The Hydrology Group at the University of Bristol has built strong links with the insurance market through a long standing partnership with the Willis Research Network, Willis being one of the three dominant global reinsurance brokers. Through this relationship with Willis and other industry partners the potential to develop both freely available global flood hazard layers and commercial flood risk products was identified. Currently flood risk products appropriate for insurance and re-insurance markets exist in only a few territories worldwide. For many developed and emerging markets is near zero provision but significant and growing exposure. At the same time, freely available global flood hazard layers would be a significant benefit to humanitarian agencies such as the World Food Programme and international organisations with significant interests in risk reduction such as the World Bank.

Therefore, this project will produce global flood hazard layers using state of the art methods developed as part of NERC funded science and provide massively open access to these via Google Earth. These layers will be the first global openly accessible assessment of flood hazard that can be used by Governments, NGOs and the entire global public thereby changing fundamentally global awareness of flood hazard and leading to a step change in flood resilience. We will then work with the global (re)insurance industry to identify commercial opportunities relating to this and related NERC funded science. The proposal is supported by Google, NASA-JPL, World Bank, World Food Programme, Willis, Mitsui Sumitomo, Montpelier-Re and the Universities of Reading and Newcastle.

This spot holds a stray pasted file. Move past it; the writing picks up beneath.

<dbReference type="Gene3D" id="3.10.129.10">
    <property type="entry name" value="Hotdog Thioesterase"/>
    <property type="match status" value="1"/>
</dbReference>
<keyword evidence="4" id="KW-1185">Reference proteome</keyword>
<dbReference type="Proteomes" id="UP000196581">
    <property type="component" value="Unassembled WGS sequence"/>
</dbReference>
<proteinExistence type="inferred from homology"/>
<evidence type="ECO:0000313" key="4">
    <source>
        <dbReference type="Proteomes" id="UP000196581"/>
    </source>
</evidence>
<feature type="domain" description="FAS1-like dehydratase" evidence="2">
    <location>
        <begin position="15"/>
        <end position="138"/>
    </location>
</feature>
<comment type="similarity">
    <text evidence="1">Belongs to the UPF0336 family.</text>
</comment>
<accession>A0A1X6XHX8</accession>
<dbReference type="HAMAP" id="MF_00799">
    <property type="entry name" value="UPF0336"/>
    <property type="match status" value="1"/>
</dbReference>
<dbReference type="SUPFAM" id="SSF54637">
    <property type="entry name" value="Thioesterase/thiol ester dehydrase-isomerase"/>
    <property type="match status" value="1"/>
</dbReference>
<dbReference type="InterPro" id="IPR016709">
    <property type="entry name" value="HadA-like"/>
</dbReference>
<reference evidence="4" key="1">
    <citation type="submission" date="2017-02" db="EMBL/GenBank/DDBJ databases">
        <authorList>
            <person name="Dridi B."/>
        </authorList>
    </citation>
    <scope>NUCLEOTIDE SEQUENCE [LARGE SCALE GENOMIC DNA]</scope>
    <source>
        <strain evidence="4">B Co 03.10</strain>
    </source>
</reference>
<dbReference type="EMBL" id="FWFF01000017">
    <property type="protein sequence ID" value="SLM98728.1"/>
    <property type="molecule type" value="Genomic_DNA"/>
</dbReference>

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O'Loughlin F (2016) A multi-sensor approach towards a global vegetation corrected SRTM DEM product in Remote Sensing of Environment

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Smith A (2015) Regional flood frequency analysis at the global scale in Water Resources Research

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Ward P (2015) Usefulness and limitations of global flood risk models in Nature Climate Change

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YAMAZAKI D (2015) Rapid and Stable Flood Inundation Modelling Using the Local Inertial Equation ??????????????????????????? in Journal of Japan Society of Hydrology and Water Resources

Description 1. We have developed flood hazard layers with global coverage (Sampson et al., 2015)